Ezek. 37:1-14 • Ps. 130 • Rom. 8:6-11 • John 11:1-45
Though we are still in Lent, there is anticipation in the dramatic retelling of the dry bones story and the raising of Lazarus. Easter is coming, and it will surely come in the only way Easter truth is told, through stories.
How many times has it seemed to God’s people that all hope was lost? “Our bones are dried up, and our hope is lost; we are cut off completely” (Ezek. 37:11). Let the story tell itself. The hand of the Lord puts me in the midst of a valley. It is full of bones, very many and very dry. The voice speaks: “Mortal, can these bones live?” (Ezek. 37:3). Walking in the cemetery where the bones of my dear daughter rest, the place also where over many years I have said many times, “In sure and certain hope of the resurrection to eternal life through our Lord Jesus Christ, “ I am faced at moments, among the old trees and the old graves and the river, with my own dark doubt. I am neither sure nor certain. “O Lord God, you know” (Ezek. 37:3). Blessed are those who mourn and believe almost nothing. God is not far from this emptiness.
God works over the dry bones, pulling them together, growing and grafting sinew and flesh, covering the new humanity with new skin. God calls the breath to come from the four winds and breathe upon the slain. Resurrection is this: “I will put my spirit within you, and you shall live” (Ezek. 37:14). Resurrection is the business of God, working precisely in those moments and seasons of life in which it seems that all hope is lost. God so acting. “They lived, and stood on their feet, a vast multitude” (Ezek. 37:10).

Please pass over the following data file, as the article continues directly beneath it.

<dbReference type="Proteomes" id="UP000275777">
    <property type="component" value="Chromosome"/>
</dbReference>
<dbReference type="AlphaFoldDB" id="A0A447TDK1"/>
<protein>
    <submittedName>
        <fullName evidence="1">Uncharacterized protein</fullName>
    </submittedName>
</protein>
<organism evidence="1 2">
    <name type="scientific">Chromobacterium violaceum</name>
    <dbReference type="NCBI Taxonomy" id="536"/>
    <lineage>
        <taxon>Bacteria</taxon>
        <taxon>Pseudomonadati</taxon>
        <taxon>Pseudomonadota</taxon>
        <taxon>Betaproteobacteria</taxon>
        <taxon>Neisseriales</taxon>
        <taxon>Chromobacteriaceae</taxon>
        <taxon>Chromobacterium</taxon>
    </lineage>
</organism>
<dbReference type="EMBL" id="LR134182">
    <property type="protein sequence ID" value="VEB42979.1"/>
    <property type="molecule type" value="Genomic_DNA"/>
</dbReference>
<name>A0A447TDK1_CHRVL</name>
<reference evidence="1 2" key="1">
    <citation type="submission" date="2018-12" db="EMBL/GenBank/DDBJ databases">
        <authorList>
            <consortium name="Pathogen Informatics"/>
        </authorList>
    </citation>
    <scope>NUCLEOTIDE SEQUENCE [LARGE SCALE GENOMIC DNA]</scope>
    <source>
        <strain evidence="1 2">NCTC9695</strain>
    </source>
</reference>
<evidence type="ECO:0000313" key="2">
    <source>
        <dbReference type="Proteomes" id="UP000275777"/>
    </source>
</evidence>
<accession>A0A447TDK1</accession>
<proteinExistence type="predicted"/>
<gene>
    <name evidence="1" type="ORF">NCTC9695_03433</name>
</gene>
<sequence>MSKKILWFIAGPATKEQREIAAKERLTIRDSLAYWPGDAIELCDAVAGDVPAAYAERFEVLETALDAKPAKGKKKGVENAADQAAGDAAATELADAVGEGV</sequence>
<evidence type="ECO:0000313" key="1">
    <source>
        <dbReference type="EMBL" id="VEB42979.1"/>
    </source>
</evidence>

These new bodies are not simply “in the flesh.” Flesh alone would inevitably return to the valley of dissolution. No, the breath came into them, and they lived; and this “Spirit is life and peace” (Rom. 8:6). To be more specific, “If the Spirit of him who raised Jesus from the dead dwells in you, he who raised Christ from the dead will give life to your mortal bodies also through his Spirit that dwells in you” (Rom. 8:11). The contrast of flesh and spirit is resolved as the Spirit elevates and transforms mortal bodies. The whole life of sanctification is presumed in this text: not, as is often thought, a resurrection to occur at the close of the age. The transformation of mortal bodies and carnal affections is the present work of the Holy Spirit. Though the work is thoroughly divine, it is one in which we are to play our part by cooperating in both our own liberation and that of others.
Lazarus is dead. Although informed of Lazarus’ illness, Jesus deliberately delays his return to Bethany. When Jesus finally says, “Let us go to him” (John 11:15), Thomas, who was called the twin, invites his fellow disciples to a death of their own. “Let us go, that we may die with him” (John 11:16). Thomas is in on the mystery. He knows that Lazarus is every man and woman and child. He knows perhaps as well that Jesus weeps and trembles not for one man alone but for humanity putrid in sin and spent in decaying death. Jesus speaks: “Lazarus, come out!” (John 11:43). Then Jesus speaks directly to us: “Unbind him, and let him go” (John 11:44).
The Church is that wonderful and sacred mystery in which, through word and sacrament, we receive for ourselves the presence of the Risen Lord. It is also the place where we set each other free.
Look It Up
Read Ps. 130:1. I don’t worry about being sure as long as I still have the capacity to cry.
Think About It
Resurrection from death.